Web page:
The group organized a precursor to the NAACP known as the National Negro Committee in 1909, which built on earlier efforts known as the Niagara Movement. This loose affiliation of Black and white people called on “all believers in democracy to join in a national conference for the discussion of present evils, the voicing of protests, and the renewal of the struggle for civil and political liberty.” Du Bois chaired a May 1910 conference that led to the NAACP’s official formation.
As the historian Patricia Sullivan writes the NAACP emerged as a “militant” group focused on ensuring equal protection of under the law for Black Americans.
The NAACP’s founders, in their words, envisioned a moral struggle for the “brain and soul of America.” They saw lynching as the preeminent threat not only to Black life in America but to democracy itself, and they began to organize chapters across the nation to wage legal challenges to violence and segregation.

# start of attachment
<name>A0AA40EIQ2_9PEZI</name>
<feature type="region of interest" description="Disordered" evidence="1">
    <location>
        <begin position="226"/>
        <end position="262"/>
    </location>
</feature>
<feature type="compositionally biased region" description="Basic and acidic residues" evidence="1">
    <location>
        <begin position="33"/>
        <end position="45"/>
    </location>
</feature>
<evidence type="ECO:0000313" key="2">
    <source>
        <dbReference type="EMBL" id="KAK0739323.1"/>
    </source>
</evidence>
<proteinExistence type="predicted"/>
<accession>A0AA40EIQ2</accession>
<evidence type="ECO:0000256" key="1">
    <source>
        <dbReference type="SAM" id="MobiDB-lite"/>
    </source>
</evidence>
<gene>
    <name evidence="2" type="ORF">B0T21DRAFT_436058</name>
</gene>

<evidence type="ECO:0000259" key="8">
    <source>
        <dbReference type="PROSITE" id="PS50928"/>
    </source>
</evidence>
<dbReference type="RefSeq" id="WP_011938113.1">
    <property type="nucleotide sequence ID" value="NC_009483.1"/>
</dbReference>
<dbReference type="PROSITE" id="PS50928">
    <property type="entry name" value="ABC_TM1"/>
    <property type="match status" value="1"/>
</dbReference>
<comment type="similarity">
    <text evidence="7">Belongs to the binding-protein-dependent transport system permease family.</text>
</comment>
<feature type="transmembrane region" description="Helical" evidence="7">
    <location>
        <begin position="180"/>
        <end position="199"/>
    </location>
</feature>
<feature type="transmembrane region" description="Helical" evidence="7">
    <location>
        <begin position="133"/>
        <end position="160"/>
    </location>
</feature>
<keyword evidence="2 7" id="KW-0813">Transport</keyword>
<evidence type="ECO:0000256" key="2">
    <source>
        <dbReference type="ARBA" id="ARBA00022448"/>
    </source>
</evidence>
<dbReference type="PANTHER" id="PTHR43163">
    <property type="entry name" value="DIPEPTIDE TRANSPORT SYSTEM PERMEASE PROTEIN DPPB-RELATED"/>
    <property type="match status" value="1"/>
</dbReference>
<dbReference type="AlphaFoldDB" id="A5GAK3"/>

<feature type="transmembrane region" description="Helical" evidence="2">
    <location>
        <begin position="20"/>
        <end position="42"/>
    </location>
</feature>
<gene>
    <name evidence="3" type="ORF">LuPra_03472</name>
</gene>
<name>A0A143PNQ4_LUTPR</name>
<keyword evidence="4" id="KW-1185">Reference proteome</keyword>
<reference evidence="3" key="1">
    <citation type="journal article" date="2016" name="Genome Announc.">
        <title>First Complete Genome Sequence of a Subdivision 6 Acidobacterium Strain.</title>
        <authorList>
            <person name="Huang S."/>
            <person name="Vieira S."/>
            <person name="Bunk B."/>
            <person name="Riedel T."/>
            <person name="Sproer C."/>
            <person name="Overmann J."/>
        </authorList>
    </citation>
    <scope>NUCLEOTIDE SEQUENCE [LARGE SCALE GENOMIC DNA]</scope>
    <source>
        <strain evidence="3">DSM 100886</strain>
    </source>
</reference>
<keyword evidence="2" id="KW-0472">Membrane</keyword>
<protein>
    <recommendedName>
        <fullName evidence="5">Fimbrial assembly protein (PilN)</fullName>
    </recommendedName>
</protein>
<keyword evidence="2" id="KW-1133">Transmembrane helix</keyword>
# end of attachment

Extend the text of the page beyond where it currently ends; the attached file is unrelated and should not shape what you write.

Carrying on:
The group also focused its early efforts on challenging portrayals of Black men as violent brutes, starting its own publication in 1910, The Crisis. Du Bois was tapped to edit the publication, and Wells was excluded from this early work despite her expertise and prominence as a writer – an exclusion she later blamed on Du Bois.
James Weldon Johnson joined the organization as a field secretary in 1916 and quickly expanded the NAACP’s work into the U.S. South. Johnson was already an accomplished figure, having served as U.S. consul to Venezuela and Nicaragua under the Taft and Roosevelt administrations.
Johnson also wrote a novel called “The Autobiography of an Ex-Colored Man” – a powerful literary work about a Black man born with skin light enough to pass for white. And he wrote, with his brother J. Rosamond Johnson, the song “Lift Every Voice and Sing,” which to this day serves as the unofficial Black national anthem.